This adventure starts on a Thursday afternoon in Ottawa. Everybody arrived at the airport around 4:30 and after a bit of confusion about where spare strings were to go, goodbyes, (and pictures of course) we were off. After a short flight to Toronto, we had an extended wait in Toronto before our next flight. During this time, people looked for food, mingled, and even did homework (shameful, I know). We then got on our second of three flights, to Santiago, Chile. While some of us watched movies and shows for the duration of the flight, others tried to get as much sleep as possible. Nevertheless, we arrived in Santiago in good time, and then waited for a little while to get back on the plane to head to Buenos Aires. The flight from Santiago to Buenos Aires was pleasantly shorter than the one to Santiago. Once we arrived in Buenos Aires, we soaked in the sun and the heat, which we had forgotten actually existed. We then took a shuttle bus to the hotel where everybody was dozing off. After a quick stop to check out our rooms, we headed out and walked to get some pizza, where Aaron attempted to order the pizza in Spanish, which was comical to say the least. After dinner, we headed back to the hotel, and I now listen to Felix and Austin practising and the busy night life outside as I finish writing this blog. But it’s safe to say, that after 24 hours of travelling, we could all do with some sleep.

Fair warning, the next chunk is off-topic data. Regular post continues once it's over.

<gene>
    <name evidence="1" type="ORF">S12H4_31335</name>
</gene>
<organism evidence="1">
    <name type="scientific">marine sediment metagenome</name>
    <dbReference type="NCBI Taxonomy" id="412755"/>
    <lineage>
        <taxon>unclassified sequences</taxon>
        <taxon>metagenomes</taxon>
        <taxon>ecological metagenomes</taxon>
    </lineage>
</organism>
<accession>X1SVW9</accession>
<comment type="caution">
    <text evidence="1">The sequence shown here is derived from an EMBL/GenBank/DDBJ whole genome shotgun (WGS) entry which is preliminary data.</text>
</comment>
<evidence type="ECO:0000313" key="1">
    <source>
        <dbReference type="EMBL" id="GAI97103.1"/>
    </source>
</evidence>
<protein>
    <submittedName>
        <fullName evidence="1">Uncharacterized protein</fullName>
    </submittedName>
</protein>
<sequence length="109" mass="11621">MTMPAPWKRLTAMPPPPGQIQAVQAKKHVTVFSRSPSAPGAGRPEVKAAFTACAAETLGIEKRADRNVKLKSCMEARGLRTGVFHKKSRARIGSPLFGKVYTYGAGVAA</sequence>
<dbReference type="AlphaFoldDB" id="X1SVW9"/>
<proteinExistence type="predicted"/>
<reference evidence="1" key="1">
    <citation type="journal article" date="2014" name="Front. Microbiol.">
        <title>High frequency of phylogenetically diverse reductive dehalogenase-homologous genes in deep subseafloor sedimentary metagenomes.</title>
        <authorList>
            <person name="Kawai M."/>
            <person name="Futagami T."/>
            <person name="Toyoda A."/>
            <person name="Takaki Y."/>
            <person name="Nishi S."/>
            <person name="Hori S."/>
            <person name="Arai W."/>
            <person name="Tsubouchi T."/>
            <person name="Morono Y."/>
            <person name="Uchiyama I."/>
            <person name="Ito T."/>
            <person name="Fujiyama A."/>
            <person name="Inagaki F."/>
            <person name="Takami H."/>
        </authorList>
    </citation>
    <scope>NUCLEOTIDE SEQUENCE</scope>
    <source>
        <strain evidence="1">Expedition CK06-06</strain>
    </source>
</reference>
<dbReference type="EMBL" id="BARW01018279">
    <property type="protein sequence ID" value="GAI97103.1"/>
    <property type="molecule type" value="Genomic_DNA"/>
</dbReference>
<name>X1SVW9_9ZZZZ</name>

Teacher’s Corner: by Sarah Williams
Musicians Are Athletes
Musicians use their bodies extensively while playing. There are some instruments that are more naturally positioned for the body, such as the oboe or trumpet, where the instrument is simply held in front of the body, positioned in the centre. The violin is a different case. It is held on the left shoulder with the left arm suspended in the air out to the side and the right arm raised, moving horizontally as the bow is drawn across the strings. Although we can learn to relax as much as possible while playing violin, it is still not a natural position.
Many complications can result from improper posture while playing the violin, such as unbalanced legs, a curvature in the back, over extended elbows and many more. Some violinists develop stiffness in the jaw from clenching their teeth while playing. I saw a teacher once in a masterclass who asked the student to play with their mouth open to help relax the jaw muscles. Another good tip is to lift your head off the chin rest and move it around periodically.